President Bush delivered his final State of the Union Address to the 110th Congress last night, but this year there was no mention of ethanol by name, no grand plans for an energy revolution, not even an indictment of an America “addicted to oil.” Instead, Bush put forward a plan for an international cleantech fund that would help developing economies better use clean energy: “Let us create a new international clean technology fund which will help developing nations like India and China make greater use of clean energy sources,” the President said.
While Bush in his address offered no specific numbers, a White House communications brief described the fund as consisting of $2 billion over three years. This is a paltry sum for such an urgent issue, one in which India, China and private investment are already investing ten of billions of dollars. Just yesterday at the World Economic Forum in Davos, Switzerland, the Japanese Prime Minister proposed a similar international cleantech fund — worth $10 billion.
And while President Bush said several times in his speech that America needs to continue to lead the world, it sounded more like the international cleantech world has left the Bush Administration far behind.
Bush’s discussion of energy was short and general, with “renewable energy” sandwiched between the pursuit of clean coal and some mythical “emissions-free nuclear power.” Indeed, the speech was notable for what it did not say about energy and climate policy. After spending so much time, in previous speeches, talking about ethanol and the ideal of powering American cars on American fuel, neither the word “ethanol” nor “biodiesel” was even uttered.
The word that was repeated over and over again was “trust” — Bush said we must trust “the creative genius of American researchers and entrepreneurs” and “the skill of our scientists and engineers.” He also wants to give our scientists and engineers more money, saying he’s looking to double federal funding for research in the physical sciences.
Below is the complete, uncut excerpt of President Bush’s energy intentions from his address. The full State of the Union address is available here.
To build a future of energy security, we must trust in the creative genius of American researchers and entrepreneurs and empower them to pioneer a new generation of clean energy technology.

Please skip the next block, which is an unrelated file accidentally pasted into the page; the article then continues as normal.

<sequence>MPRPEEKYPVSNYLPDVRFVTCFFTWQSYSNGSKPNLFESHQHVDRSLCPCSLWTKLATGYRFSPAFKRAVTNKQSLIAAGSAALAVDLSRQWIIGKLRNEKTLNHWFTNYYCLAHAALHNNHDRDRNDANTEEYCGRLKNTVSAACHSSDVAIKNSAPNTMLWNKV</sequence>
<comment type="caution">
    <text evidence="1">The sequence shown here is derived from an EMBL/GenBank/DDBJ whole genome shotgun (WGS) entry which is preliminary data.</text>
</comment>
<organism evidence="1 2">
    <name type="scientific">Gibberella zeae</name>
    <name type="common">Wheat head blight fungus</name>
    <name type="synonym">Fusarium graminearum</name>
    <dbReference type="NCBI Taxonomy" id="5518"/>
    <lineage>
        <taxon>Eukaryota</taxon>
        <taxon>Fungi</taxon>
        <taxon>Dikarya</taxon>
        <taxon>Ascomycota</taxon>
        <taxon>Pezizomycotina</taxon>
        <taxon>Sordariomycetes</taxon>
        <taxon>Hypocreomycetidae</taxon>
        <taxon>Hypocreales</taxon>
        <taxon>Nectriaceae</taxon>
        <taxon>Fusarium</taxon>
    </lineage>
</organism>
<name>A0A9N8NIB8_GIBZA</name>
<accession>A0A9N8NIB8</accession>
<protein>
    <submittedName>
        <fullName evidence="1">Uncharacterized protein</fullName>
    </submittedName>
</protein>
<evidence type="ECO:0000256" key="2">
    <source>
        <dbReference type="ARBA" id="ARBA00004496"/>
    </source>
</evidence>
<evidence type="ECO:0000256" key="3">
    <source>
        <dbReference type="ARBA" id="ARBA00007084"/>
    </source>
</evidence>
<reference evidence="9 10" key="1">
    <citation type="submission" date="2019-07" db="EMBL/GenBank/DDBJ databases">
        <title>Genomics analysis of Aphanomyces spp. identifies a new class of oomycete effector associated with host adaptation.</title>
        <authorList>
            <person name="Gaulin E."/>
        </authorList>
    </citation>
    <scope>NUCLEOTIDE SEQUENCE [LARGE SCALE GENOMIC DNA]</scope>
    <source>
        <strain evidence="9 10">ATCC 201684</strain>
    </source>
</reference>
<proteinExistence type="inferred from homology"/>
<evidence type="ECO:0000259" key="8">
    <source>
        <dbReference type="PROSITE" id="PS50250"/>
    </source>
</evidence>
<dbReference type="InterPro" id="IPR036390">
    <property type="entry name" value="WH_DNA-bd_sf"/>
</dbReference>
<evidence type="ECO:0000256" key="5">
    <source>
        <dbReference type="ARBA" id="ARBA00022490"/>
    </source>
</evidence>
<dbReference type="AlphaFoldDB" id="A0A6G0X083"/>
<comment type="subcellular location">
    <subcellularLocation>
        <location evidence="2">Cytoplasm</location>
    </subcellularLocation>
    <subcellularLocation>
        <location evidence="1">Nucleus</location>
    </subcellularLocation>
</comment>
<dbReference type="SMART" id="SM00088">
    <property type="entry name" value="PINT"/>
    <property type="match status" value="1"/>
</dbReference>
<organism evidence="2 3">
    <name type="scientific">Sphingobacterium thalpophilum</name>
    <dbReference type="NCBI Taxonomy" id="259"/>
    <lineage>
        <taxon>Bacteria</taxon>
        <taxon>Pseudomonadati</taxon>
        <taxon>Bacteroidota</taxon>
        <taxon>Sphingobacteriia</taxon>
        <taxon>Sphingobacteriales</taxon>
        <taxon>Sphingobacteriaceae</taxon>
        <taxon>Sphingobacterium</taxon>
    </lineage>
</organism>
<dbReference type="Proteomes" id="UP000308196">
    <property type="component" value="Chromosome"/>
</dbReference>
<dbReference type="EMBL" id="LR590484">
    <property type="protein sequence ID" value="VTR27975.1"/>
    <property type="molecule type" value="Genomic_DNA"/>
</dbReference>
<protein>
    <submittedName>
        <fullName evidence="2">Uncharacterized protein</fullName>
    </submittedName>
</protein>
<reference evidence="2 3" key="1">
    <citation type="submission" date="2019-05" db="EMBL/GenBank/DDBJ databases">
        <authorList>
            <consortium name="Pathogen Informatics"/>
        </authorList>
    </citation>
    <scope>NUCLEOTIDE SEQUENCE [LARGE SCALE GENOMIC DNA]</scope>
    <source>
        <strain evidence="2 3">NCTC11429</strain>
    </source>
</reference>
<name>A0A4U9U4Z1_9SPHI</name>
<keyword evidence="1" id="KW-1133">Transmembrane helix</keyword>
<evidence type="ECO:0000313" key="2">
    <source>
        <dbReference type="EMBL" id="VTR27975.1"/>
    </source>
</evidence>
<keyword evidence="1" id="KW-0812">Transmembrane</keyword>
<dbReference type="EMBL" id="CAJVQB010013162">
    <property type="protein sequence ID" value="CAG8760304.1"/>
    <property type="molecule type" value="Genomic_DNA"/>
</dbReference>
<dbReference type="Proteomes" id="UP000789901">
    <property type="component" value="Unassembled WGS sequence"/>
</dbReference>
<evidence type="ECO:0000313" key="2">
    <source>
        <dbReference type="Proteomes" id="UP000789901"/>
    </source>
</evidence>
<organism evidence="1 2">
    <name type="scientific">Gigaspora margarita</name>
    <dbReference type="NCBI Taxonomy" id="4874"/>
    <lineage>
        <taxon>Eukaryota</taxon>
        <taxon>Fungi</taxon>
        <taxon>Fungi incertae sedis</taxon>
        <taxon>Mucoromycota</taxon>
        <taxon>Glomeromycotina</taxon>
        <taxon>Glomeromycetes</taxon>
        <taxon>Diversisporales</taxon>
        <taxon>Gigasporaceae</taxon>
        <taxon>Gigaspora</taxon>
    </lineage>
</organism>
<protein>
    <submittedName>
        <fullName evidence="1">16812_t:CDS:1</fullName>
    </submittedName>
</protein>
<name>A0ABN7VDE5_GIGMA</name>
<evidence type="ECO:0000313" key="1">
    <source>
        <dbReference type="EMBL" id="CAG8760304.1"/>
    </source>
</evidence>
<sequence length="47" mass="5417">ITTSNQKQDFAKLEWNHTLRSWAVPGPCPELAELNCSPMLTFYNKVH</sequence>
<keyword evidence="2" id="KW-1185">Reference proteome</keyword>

Our security, our prosperity and our environment all require reducing our dependence on oil. consumption over the next decade, and you responded. Together, we should take the next steps. Let us fund new technologies that can generate coal power while capturing carbon emissions.
Let us increase the use of renewable power and emissions-free nuclear power.
Let us continue investing in advanced battery technology and renewable fuels to power the cars and trucks of the future.
Let us create a new international clean technology fund which will help developing nations like India and China make greater use of clean energy sources.
And let us complete an international agreement that has the potential to slow, stop, and eventually reverse the growth of greenhouse gases.
This agreement will be effective only if it includes commitments by every major economy and gives none a free ride.
The United States is committed to strengthening our energy security and confronting global climate change, and the best way to meet these goals is for America to continue leading the way toward the development of cleaner and more energy-efficient technology.
To keep America competitive into the future, we must trust in the skill of our scientists and engineers and empower them to pursue the breakthroughs of tomorrow.
Last year, Congress passed legislation supporting the American Competitiveness Initiative, but never followed through with the funding. This funding is essential to keeping our scientific edge.
So I ask Congress to double federal support for critical basic research in the physical sciences and ensure America remains the most dynamic nation on earth.